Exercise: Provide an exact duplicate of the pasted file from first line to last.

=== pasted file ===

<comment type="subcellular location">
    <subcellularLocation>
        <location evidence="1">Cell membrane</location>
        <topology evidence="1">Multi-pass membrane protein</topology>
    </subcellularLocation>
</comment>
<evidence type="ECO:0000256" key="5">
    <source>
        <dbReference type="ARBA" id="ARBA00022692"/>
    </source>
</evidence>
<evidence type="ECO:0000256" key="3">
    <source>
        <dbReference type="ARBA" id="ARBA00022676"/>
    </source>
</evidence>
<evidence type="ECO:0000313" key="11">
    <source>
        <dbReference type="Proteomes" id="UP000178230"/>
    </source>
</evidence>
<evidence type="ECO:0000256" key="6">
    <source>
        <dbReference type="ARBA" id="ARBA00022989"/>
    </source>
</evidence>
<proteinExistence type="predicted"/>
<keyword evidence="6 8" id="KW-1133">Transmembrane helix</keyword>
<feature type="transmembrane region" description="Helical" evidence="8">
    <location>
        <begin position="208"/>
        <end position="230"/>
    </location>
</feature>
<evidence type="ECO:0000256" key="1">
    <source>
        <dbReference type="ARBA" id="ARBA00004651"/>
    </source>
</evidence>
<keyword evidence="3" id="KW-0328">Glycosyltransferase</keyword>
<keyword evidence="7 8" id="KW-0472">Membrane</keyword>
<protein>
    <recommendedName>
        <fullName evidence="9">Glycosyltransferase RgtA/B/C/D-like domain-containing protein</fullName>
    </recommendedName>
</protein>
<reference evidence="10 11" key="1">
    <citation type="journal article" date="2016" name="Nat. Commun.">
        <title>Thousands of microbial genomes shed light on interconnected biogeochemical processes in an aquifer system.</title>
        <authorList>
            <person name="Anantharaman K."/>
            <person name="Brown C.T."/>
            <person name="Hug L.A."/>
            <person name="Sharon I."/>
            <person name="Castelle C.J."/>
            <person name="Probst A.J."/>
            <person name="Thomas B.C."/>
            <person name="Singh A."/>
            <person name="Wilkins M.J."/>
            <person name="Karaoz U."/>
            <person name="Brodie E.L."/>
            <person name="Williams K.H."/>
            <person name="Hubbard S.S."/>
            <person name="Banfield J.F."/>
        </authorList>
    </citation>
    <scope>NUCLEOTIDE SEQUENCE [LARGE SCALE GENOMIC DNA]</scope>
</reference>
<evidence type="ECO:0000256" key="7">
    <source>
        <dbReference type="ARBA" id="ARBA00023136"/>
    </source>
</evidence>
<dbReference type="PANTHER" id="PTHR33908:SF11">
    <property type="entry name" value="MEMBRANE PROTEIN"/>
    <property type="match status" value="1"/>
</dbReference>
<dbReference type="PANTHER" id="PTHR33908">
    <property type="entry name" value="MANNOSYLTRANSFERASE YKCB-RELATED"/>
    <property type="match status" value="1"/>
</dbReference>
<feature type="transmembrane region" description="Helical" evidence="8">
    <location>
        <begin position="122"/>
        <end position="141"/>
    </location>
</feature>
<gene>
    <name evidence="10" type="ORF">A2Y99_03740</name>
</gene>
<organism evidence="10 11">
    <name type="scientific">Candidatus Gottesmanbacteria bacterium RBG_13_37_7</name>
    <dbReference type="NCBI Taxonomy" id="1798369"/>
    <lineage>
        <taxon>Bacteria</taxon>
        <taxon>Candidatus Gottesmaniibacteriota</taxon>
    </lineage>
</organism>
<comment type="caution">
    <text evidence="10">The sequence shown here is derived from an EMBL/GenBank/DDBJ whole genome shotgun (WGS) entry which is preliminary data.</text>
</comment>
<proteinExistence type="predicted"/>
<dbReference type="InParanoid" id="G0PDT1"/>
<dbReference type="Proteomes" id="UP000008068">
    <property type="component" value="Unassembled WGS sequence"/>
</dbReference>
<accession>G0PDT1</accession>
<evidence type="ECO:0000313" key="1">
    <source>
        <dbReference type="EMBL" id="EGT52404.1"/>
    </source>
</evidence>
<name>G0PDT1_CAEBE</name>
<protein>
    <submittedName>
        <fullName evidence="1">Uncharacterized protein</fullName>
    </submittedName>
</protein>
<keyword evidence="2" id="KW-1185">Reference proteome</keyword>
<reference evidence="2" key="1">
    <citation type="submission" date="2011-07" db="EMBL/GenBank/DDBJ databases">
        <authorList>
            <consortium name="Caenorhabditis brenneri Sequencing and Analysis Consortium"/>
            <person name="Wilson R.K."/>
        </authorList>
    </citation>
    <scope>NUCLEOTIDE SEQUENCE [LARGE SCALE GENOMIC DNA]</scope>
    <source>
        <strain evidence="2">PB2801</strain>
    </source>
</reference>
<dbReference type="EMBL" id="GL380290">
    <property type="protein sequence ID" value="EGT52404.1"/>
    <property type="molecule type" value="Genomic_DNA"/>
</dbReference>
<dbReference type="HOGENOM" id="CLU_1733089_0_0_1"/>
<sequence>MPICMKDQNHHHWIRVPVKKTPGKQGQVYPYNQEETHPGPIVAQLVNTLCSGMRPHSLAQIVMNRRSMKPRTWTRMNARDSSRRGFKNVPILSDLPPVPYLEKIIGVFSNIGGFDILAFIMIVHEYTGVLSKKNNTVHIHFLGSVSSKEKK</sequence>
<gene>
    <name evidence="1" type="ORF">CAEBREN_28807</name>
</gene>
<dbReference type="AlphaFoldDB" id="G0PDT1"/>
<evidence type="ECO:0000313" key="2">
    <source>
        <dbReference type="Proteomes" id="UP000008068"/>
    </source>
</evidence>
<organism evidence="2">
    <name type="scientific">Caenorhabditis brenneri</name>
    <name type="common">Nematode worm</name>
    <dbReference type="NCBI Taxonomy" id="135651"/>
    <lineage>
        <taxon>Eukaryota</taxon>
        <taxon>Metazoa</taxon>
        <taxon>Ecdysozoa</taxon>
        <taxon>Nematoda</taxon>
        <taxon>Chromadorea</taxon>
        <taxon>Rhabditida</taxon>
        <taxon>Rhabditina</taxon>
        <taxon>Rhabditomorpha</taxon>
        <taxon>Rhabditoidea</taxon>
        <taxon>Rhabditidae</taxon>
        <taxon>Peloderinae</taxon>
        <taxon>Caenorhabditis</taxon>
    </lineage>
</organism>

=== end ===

<comment type="subcellular location">
    <subcellularLocation>
        <location evidence="1">Cell membrane</location>
        <topology evidence="1">Multi-pass membrane protein</topology>
    </subcellularLocation>
</comment>
<evidence type="ECO:0000256" key="5">
    <source>
        <dbReference type="ARBA" id="ARBA00022692"/>
    </source>
</evidence>
<evidence type="ECO:0000256" key="3">
    <source>
        <dbReference type="ARBA" id="ARBA00022676"/>
    </source>
</evidence>
<evidence type="ECO:0000313" key="11">
    <source>
        <dbReference type="Proteomes" id="UP000178230"/>
    </source>
</evidence>
<evidence type="ECO:0000256" key="6">
    <source>
        <dbReference type="ARBA" id="ARBA00022989"/>
    </source>
</evidence>
<proteinExistence type="predicted"/>
<keyword evidence="6 8" id="KW-1133">Transmembrane helix</keyword>
<feature type="transmembrane region" description="Helical" evidence="8">
    <location>
        <begin position="208"/>
        <end position="230"/>
    </location>
</feature>
<evidence type="ECO:0000256" key="1">
    <source>
        <dbReference type="ARBA" id="ARBA00004651"/>
    </source>
</evidence>
<keyword evidence="3" id="KW-0328">Glycosyltransferase</keyword>
<keyword evidence="7 8" id="KW-0472">Membrane</keyword>
<protein>
    <recommendedName>
        <fullName evidence="9">Glycosyltransferase RgtA/B/C/D-like domain-containing protein</fullName>
    </recommendedName>
</protein>
<reference evidence="10 11" key="1">
    <citation type="journal article" date="2016" name="Nat. Commun.">
        <title>Thousands of microbial genomes shed light on interconnected biogeochemical processes in an aquifer system.</title>
        <authorList>
            <person name="Anantharaman K."/>
            <person name="Brown C.T."/>
            <person name="Hug L.A."/>
            <person name="Sharon I."/>
            <person name="Castelle C.J."/>
            <person name="Probst A.J."/>
            <person name="Thomas B.C."/>
            <person name="Singh A."/>
            <person name="Wilkins M.J."/>
            <person name="Karaoz U."/>
            <person name="Brodie E.L."/>
            <person name="Williams K.H."/>
            <person name="Hubbard S.S."/>
            <person name="Banfield J.F."/>
        </authorList>
    </citation>
    <scope>NUCLEOTIDE SEQUENCE [LARGE SCALE GENOMIC DNA]</scope>
</reference>
<evidence type="ECO:0000256" key="7">
    <source>
        <dbReference type="ARBA" id="ARBA00023136"/>
    </source>
</evidence>
<dbReference type="PANTHER" id="PTHR33908:SF11">
    <property type="entry name" value="MEMBRANE PROTEIN"/>
    <property type="match status" value="1"/>
</dbReference>
<dbReference type="PANTHER" id="PTHR33908">
    <property type="entry name" value="MANNOSYLTRANSFERASE YKCB-RELATED"/>
    <property type="match status" value="1"/>
</dbReference>
<feature type="transmembrane region" description="Helical" evidence="8">
    <location>
        <begin position="122"/>
        <end position="141"/>
    </location>
</feature>
<gene>
    <name evidence="10" type="ORF">A2Y99_03740</name>
</gene>
<organism evidence="10 11">
    <name type="scientific">Candidatus Gottesmanbacteria bacterium RBG_13_37_7</name>
    <dbReference type="NCBI Taxonomy" id="1798369"/>
    <lineage>
        <taxon>Bacteria</taxon>
        <taxon>Candidatus Gottesmaniibacteriota</taxon>
    </lineage>
</organism>
<comment type="caution">
    <text evidence="10">The sequence shown here is derived from an EMBL/GenBank/DDBJ whole genome shotgun (WGS) entry which is preliminary data.</text>
</comment>
<proteinExistence type="predicted"/>
<dbReference type="InParanoid" id="G0PDT1"/>
<dbReference type="Proteomes" id="UP000008068">
    <property type="component" value="Unassembled WGS sequence"/>
</dbReference>
<accession>G0PDT1</accession>
<evidence type="ECO:0000313" key="1">
    <source>
        <dbReference type="EMBL" id="EGT52404.1"/>
    </source>
</evidence>
<name>G0PDT1_CAEBE</name>
<protein>
    <submittedName>
        <fullName evidence="1">Uncharacterized protein</fullName>
    </submittedName>
</protein>
<keyword evidence="2" id="KW-1185">Reference proteome</keyword>
<reference evidence="2" key="1">
    <citation type="submission" date="2011-07" db="EMBL/GenBank/DDBJ databases">
        <authorList>
            <consortium name="Caenorhabditis brenneri Sequencing and Analysis Consortium"/>
            <person name="Wilson R.K."/>
        </authorList>
    </citation>
    <scope>NUCLEOTIDE SEQUENCE [LARGE SCALE GENOMIC DNA]</scope>
    <source>
        <strain evidence="2">PB2801</strain>
    </source>
</reference>
<dbReference type="EMBL" id="GL380290">
    <property type="protein sequence ID" value="EGT52404.1"/>
    <property type="molecule type" value="Genomic_DNA"/>
</dbReference>
<dbReference type="HOGENOM" id="CLU_1733089_0_0_1"/>
<sequence>MPICMKDQNHHHWIRVPVKKTPGKQGQVYPYNQEETHPGPIVAQLVNTLCSGMRPHSLAQIVMNRRSMKPRTWTRMNARDSSRRGFKNVPILSDLPPVPYLEKIIGVFSNIGGFDILAFIMIVHEYTGVLSKKNNTVHIHFLGSVSSKEKK</sequence>
<gene>
    <name evidence="1" type="ORF">CAEBREN_28807</name>
</gene>
<dbReference type="AlphaFoldDB" id="G0PDT1"/>
<evidence type="ECO:0000313" key="2">
    <source>
        <dbReference type="Proteomes" id="UP000008068"/>
    </source>
</evidence>
<organism evidence="2">
    <name type="scientific">Caenorhabditis brenneri</name>
    <name type="common">Nematode worm</name>
    <dbReference type="NCBI Taxonomy" id="135651"/>
    <lineage>
        <taxon>Eukaryota</taxon>
        <taxon>Metazoa</taxon>
        <taxon>Ecdysozoa</taxon>
        <taxon>Nematoda</taxon>
        <taxon>Chromadorea</taxon>
        <taxon>Rhabditida</taxon>
        <taxon>Rhabditina</taxon>
        <taxon>Rhabditomorpha</taxon>
        <taxon>Rhabditoidea</taxon>
        <taxon>Rhabditidae</taxon>
        <taxon>Peloderinae</taxon>
        <taxon>Caenorhabditis</taxon>
    </lineage>
</organism>